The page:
It is a fallacy that house prices are too high in Ireland

cremeegg

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We do have a serious problem with high house prices throughout the country.
Do we? Are house prices high ? What is your basis for this rather extraordinary claim, I know that's what it says in the papers, but that does not really mean it is true.

The average house price is in the region of €300,000, the monthly repayments on a loan for this house is approx. €1,200, this is 18% the gross income of a couple both working full time on the average wage.
 

Brendan Burgess

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Do we? Are house prices high ? What is your basis for this rather extraordinary claim,

Good question. And, in fact, I have taken your side of the argument in public debates a few years ago.

For example, people have argued that the "average house price in Dublin is €x" and that is too big a multiple of the average earnings. To which I replied, that First Time Buyers do not buy the average house. They buy a starter home. And I went in to one radio debate with a list of the houses which could be bought for under €300k in Dublin.

But it's a very good point which I will move to a separate thread.

Brendan
 

Brendan Burgess

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Here is a report from E&Y on the topic which suggests that for most people, getting the deposit together is the big problem. It's a good report, but it is based on the median house price.


The evidence suggests that lack of affordability is driving house buyers out of those key markets and leading to increased activity in other, more rural, housing markets. This will present significant challenges for the five major cities whilst at the same time potentially providing a boost to the urban areas of other counties. However, looking beyond the main urban centres, the issue of unaffordability seems more widespread. Ultimately, out of Ireland’s 26 counties, nine of them were unaffordable on the basis of the ability to raise a deposit of 10% of the median house price: seven were deemed unaffordable based on the ability to repay the mortgage should buyers be successful in gaining the deposit (on the basis that it would be more than three and a half times first-time buyers’ gross household income).
 

cremeegg

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According to that EY report if I understand it correctly it takes between 3 and 4 years for a FTB renting to save the deposit for the median house, 4.3 years in Dublin.

That does not strike me as excessive.

At age 24, 2 years out of college/3 years a qualified tradesperson, I decide I want to buy a house, aged 29 I have the deposit saved and can afford the mortgage. That is paying rent all the while. Is that a sign that house prices are too high ? I don't think so.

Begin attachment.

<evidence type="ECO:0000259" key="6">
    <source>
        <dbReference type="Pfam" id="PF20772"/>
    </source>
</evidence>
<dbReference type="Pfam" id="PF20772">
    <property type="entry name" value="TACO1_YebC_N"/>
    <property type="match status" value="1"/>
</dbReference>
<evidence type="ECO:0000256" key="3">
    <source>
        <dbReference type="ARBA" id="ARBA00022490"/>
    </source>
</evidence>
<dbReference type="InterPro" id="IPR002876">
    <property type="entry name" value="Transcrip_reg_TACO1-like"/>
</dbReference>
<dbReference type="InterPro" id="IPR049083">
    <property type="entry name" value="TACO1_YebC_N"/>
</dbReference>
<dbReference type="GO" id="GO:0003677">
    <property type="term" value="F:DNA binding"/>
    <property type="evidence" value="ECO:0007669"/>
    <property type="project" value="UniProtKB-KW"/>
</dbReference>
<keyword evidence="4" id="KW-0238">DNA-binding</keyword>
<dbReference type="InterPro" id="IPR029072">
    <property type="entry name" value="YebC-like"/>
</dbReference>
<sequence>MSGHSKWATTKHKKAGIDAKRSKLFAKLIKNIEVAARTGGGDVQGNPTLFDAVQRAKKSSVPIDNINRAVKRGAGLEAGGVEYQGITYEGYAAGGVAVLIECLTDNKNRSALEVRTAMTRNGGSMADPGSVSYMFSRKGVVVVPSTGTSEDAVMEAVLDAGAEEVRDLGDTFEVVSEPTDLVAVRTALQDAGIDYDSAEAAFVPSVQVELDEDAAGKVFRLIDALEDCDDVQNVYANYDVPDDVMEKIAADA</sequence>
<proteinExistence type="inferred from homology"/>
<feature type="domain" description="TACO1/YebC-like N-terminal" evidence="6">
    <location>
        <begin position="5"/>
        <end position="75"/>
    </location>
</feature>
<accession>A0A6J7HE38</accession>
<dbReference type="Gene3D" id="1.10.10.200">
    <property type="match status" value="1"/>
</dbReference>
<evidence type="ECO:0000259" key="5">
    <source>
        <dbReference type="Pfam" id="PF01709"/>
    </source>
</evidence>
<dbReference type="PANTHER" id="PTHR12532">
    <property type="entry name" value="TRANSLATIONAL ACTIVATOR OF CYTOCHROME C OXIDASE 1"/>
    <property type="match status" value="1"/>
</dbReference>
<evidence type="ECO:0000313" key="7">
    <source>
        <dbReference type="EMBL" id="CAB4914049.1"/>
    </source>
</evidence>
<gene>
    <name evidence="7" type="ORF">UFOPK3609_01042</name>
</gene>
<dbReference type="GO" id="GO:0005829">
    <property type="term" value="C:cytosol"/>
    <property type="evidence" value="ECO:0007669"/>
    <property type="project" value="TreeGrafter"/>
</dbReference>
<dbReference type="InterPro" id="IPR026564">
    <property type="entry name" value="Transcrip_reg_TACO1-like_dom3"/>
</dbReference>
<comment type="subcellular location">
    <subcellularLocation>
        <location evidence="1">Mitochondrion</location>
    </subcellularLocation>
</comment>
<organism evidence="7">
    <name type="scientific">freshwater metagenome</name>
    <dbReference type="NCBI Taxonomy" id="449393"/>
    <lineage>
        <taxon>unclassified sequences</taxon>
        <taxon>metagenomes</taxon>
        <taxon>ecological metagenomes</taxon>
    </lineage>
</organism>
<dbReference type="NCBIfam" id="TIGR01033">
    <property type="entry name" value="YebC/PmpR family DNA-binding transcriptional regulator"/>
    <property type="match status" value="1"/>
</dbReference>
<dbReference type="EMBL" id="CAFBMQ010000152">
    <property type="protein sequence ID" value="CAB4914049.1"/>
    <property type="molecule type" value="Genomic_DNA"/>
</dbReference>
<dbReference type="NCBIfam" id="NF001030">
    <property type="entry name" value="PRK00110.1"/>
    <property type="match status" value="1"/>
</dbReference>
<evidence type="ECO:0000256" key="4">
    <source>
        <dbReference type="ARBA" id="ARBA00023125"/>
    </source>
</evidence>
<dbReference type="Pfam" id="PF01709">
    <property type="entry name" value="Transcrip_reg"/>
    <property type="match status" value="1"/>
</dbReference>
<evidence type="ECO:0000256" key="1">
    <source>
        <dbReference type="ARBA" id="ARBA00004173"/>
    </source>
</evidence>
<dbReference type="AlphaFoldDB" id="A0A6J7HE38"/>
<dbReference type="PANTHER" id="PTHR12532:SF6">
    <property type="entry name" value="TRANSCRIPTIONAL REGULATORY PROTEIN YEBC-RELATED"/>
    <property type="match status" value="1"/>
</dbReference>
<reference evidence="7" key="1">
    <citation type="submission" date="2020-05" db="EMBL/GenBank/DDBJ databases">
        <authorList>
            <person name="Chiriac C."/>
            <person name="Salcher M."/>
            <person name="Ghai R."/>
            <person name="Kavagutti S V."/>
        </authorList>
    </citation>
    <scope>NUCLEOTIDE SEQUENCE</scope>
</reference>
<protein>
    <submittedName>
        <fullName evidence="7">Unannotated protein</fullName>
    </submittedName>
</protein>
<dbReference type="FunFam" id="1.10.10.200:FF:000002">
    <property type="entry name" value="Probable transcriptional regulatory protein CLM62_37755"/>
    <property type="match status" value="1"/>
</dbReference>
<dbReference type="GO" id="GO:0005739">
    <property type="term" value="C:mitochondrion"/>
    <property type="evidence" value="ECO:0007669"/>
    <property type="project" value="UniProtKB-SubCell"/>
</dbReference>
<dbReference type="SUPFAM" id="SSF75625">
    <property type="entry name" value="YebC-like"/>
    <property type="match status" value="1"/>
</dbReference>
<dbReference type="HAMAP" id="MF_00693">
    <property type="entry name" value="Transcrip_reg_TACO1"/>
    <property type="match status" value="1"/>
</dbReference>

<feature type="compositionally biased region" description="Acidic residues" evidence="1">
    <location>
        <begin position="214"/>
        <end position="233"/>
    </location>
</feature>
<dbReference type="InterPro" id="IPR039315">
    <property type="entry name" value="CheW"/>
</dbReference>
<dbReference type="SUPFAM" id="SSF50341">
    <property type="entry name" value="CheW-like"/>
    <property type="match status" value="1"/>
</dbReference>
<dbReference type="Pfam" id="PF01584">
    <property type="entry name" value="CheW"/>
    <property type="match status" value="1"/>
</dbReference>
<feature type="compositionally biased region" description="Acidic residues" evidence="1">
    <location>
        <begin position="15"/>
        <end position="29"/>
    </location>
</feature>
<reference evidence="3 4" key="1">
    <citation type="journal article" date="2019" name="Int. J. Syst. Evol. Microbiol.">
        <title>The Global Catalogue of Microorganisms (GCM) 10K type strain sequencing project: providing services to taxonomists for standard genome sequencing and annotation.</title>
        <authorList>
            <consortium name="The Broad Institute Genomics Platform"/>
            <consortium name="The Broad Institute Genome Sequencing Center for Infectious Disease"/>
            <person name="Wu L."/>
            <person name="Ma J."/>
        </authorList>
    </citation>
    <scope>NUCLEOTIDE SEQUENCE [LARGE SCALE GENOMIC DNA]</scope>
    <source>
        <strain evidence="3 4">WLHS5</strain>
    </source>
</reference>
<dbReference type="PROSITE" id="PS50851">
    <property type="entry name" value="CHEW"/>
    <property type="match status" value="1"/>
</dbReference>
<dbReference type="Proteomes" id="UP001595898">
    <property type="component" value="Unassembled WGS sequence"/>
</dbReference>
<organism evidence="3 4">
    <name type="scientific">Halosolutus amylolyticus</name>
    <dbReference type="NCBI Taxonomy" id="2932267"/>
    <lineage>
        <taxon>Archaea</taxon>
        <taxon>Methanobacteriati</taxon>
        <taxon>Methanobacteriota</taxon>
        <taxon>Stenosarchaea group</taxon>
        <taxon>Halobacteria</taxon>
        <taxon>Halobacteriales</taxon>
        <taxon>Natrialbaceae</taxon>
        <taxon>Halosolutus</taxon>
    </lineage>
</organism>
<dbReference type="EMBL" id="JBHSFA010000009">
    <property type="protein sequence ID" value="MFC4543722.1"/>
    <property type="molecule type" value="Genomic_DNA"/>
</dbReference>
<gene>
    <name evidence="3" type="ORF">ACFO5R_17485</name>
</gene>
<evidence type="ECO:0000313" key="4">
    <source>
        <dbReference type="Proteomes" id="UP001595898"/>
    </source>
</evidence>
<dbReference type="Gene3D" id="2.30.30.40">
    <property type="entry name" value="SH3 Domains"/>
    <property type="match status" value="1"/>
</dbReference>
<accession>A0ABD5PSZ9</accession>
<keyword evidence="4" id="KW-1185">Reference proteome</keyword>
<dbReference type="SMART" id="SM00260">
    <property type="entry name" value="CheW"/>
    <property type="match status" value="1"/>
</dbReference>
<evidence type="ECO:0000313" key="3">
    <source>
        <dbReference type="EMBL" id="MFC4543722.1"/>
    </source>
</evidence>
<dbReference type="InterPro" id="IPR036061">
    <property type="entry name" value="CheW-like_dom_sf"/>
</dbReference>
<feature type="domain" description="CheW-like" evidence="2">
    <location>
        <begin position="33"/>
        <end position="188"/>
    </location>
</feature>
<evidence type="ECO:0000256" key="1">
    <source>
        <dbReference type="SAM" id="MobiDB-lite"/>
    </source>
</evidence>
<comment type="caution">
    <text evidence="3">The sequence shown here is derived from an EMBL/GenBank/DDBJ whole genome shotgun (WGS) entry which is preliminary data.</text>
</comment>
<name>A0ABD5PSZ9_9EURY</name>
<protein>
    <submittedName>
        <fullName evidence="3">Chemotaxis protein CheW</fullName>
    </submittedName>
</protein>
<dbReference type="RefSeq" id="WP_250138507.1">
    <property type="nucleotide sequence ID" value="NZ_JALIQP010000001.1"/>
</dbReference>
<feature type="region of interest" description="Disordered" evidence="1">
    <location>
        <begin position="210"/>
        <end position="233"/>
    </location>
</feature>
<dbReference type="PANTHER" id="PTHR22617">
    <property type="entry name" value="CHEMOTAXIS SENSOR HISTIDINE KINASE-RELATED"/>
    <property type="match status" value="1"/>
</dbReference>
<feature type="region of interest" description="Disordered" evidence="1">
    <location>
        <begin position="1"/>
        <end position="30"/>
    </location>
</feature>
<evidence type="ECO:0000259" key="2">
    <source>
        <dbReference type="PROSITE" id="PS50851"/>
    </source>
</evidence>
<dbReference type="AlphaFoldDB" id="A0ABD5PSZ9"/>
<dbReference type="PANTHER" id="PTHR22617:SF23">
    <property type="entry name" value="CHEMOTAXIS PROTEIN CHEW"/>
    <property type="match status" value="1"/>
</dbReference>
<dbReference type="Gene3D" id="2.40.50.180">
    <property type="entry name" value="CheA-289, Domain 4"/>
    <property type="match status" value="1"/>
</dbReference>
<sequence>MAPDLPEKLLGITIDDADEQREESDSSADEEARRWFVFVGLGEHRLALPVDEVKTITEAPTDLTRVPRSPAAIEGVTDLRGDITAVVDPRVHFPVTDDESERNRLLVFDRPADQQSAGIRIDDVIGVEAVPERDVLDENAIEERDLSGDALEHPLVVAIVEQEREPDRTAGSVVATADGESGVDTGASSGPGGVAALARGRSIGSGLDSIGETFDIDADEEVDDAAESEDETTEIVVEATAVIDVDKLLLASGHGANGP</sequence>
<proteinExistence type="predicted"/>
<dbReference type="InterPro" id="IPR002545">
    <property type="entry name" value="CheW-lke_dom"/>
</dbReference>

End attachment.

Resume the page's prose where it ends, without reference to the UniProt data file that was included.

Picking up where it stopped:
kinnjohn

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According to that EY report if I understand it correctly it takes between 3 and 4 years for a FTB renting to save the deposit for the median house, 4.3 years in Dublin.

That does not strike me as excessive.

At age 24, 2 years out of college/3 years a qualified tradesperson, I decide I want to buy a house, aged 29 I have the deposit saved and can afford the mortgage. That is paying rent all the while. Is that a sign that house prices are too high ? I don't think so.
When my Daughter moved to Austria to get the best /special interest rate she had to save over five years, in the area, she intended buying
I think part of the reasoning is they can plan/know how much housing is required in each area 5 years before buying,

The landlord's tenancy agreement would be built around the expected date of termination of the lease and moving to new home,
 
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Protocol

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In rural Ireland, prices are okay.
It is the cities where the problem is.

I know of a modest 4-bedroom detached house on an okay estate, in a town of maybe 5k-10k in Tipperary, that sold for 215k approx during the last 12 months.

That price is fine.

The problem is that the same house within 20km of Galway or Dublin is nearly double that.
 

Protocol

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According to that EY report if I understand it correctly it takes between 3 and 4 years for a FTB renting to save the deposit for the median house, 4.3 years in Dublin.

That does not strike me as excessive.

At age 24, 2 years out of college/3 years a qualified tradesperson, I decide I want to buy a house, aged 29 I have the deposit saved and can afford the mortgage. That is paying rent all the while. Is that a sign that house prices are too high ? I don't think so.


The problem is that as rents are so, so high (relatively higher than house prices), it is nearly impossible to pay Dublin rents and save for a deposit.
 

Protocol

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Rents are way too high.